I plugged the NMT up to the internet for the first time in a while to get the latest firmware. This is always an annoying process because while all the other internet capable devices in my entertainment center (PS3, Wii) have WiFi built in, the NMT does NOT, it only supports wired Ethernet. This means I have to run a 15 feet cable across my living room any time I want to use the networked functionality. I got to thinking that it would be nice to get my wireless signal to be picked up by some kind of small dongle with an antenna to pick up WiFi, and an Ethernet cable to go to the NMT.
This kind of thing is called a wireless bridge. It is kind of like an access point, except that it blindly forwards traffic both ways (wireless->wired and vice versa), whereas an access point does NAT and DHCP, and expects the WAN to be on a wired link and the LAN to be on the wireless. As far as hardware goes though, an AP has all of the right parts to act as a layer 2 bridge.
Because of the similarity to an access point, my idea of a small dongle was beginning to fall through, but a different idea was forming in my head: try to use an access point in this kind of bridge mode to make my NMT effectively wireless! It should be possible to do in software on an AP. I immediately started playing with two Airport "Snow" routers I had recently bought to see if they supported this mode out of the box, but they didn't (the newer Airport Extreme series CAN do this out of the box).
So I started looking at my other router, the Linksys WRT54G. I had read that this device was highly moddable with non-Linksys firmware available due to the fact that the device used Linux code, and Linksys released the source code to the firmware to satisfy the terms of the GPL. Clever hackers used this source as a starting point to create custom firmwares that can do lots of fancy things that the stock firmware cannot. One of these fancy things is bridge mode. This was the ticket...by reflashing the device to use the open source free DD-WRT firmware, I was able to use the WRT54G in bridge mode. Here's a quick guide on how to do this if you have a WRT54G, version 5 or 6. This is written from a Windows perspective, but the only difference with Linux or Mac is how you do the static IP assignment, and TFTP step. The static IP assignment, you probably know how to do on your OS. On Mac OS X it is System Preferences->Network->Show:Built In Ethernet->Configure Ipv4 using:Manually. And you can skip the steps that are setting the MAC address of the new firmware correctly. On Mac or Linux, first cd to the directory where you downloaded the dd-wrt firmware, then:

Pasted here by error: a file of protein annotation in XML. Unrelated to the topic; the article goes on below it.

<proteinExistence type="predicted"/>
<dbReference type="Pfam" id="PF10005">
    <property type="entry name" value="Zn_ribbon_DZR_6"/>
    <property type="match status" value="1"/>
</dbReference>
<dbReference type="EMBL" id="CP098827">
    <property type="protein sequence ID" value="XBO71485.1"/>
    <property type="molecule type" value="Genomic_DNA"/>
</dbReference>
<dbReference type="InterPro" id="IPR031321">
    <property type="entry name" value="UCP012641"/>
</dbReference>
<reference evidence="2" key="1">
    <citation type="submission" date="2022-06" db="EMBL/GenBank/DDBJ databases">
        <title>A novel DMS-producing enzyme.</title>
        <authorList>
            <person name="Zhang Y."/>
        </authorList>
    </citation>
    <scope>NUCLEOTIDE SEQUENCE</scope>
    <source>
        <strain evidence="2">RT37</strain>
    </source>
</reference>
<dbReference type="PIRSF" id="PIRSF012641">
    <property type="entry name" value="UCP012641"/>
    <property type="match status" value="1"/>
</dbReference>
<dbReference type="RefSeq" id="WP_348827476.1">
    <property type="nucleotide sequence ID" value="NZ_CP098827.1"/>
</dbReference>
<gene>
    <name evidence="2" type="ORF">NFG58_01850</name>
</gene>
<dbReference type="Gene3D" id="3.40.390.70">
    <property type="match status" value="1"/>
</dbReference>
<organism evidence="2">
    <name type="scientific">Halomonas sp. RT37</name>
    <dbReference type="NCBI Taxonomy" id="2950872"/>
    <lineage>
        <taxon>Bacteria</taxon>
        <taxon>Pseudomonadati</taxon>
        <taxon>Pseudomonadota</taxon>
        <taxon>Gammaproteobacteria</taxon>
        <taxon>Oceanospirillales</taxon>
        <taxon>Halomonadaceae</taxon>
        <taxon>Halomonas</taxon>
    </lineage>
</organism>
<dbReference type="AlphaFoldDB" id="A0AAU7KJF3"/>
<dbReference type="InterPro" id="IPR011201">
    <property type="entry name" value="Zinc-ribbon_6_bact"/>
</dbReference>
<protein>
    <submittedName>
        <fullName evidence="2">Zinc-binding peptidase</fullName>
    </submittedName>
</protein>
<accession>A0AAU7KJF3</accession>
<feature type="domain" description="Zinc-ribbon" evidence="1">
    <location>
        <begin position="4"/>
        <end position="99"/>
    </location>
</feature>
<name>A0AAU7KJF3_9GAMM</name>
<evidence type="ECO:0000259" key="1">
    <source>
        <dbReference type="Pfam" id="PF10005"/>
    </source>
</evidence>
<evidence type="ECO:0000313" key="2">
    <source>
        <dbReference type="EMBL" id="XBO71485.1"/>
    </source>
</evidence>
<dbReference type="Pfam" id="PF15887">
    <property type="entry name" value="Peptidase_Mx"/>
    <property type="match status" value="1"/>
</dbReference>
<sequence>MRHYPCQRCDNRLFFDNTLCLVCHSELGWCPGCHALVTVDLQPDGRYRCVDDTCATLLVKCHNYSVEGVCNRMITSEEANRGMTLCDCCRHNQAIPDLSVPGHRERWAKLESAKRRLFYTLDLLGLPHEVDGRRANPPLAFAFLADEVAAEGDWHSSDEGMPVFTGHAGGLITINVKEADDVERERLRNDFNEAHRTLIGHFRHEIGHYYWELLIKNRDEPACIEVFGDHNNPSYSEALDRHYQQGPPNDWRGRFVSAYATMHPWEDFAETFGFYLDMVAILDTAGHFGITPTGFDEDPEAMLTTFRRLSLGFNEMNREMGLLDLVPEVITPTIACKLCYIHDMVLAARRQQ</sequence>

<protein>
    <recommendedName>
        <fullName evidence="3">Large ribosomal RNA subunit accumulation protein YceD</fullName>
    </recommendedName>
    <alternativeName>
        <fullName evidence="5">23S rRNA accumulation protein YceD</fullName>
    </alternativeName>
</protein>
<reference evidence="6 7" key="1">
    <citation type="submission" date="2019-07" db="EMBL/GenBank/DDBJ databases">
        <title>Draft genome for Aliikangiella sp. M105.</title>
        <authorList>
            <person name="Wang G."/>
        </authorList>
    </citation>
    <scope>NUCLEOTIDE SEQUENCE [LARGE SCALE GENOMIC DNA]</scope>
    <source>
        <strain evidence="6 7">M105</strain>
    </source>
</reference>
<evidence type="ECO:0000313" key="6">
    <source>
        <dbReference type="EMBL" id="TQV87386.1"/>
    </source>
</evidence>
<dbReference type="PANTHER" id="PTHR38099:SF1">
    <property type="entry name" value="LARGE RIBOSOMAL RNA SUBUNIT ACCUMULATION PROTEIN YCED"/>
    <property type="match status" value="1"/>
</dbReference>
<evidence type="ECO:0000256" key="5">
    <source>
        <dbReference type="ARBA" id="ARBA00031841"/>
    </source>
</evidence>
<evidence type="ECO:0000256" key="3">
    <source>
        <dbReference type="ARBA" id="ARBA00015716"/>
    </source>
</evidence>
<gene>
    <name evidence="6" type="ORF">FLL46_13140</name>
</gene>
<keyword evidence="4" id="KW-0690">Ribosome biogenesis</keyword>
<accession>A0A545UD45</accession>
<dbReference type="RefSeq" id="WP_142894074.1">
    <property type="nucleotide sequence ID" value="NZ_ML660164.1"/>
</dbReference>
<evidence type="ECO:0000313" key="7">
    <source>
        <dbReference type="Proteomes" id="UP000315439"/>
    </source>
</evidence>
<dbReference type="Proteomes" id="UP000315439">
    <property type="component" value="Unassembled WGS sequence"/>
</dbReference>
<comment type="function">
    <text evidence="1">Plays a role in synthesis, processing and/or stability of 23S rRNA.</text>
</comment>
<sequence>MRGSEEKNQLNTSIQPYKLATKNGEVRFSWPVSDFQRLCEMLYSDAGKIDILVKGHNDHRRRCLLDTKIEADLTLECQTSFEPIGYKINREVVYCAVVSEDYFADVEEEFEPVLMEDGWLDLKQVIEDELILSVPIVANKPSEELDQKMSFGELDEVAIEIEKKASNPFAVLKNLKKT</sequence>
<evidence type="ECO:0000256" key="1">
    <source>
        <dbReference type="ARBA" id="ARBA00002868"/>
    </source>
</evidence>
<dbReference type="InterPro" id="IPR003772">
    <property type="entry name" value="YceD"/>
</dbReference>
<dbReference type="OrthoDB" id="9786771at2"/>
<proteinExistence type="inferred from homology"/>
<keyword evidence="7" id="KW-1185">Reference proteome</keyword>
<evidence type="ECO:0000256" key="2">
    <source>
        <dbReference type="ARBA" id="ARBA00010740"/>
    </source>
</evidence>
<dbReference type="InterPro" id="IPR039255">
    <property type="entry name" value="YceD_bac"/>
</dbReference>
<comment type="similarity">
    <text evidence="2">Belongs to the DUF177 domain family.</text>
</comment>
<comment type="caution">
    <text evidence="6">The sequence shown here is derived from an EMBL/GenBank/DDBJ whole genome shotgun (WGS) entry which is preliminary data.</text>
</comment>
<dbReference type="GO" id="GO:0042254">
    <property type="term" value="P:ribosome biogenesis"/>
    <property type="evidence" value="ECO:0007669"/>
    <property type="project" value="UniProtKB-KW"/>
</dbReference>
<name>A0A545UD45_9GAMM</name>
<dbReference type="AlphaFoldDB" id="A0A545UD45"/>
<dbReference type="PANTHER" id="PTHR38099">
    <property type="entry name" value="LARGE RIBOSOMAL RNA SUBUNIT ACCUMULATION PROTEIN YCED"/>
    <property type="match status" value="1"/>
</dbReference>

tftp -e 192.168.1.1
Then at the tftp prompt, you want to do this:
When it report success, you are done! Ctrl+d out of tftp, and the router should reboot and voila, you have a magically better router. Log in, and remember the username is root and the password is admin. To get the wireless bridging you desire, you can use either client mode wireless (in which the router DHCPs and NATs the wireless signal to its wired ports) or client mode bridge (in which the router simply does a layer 2 forwarding). I prefer the bridging, this way all the devices are on the same subnet.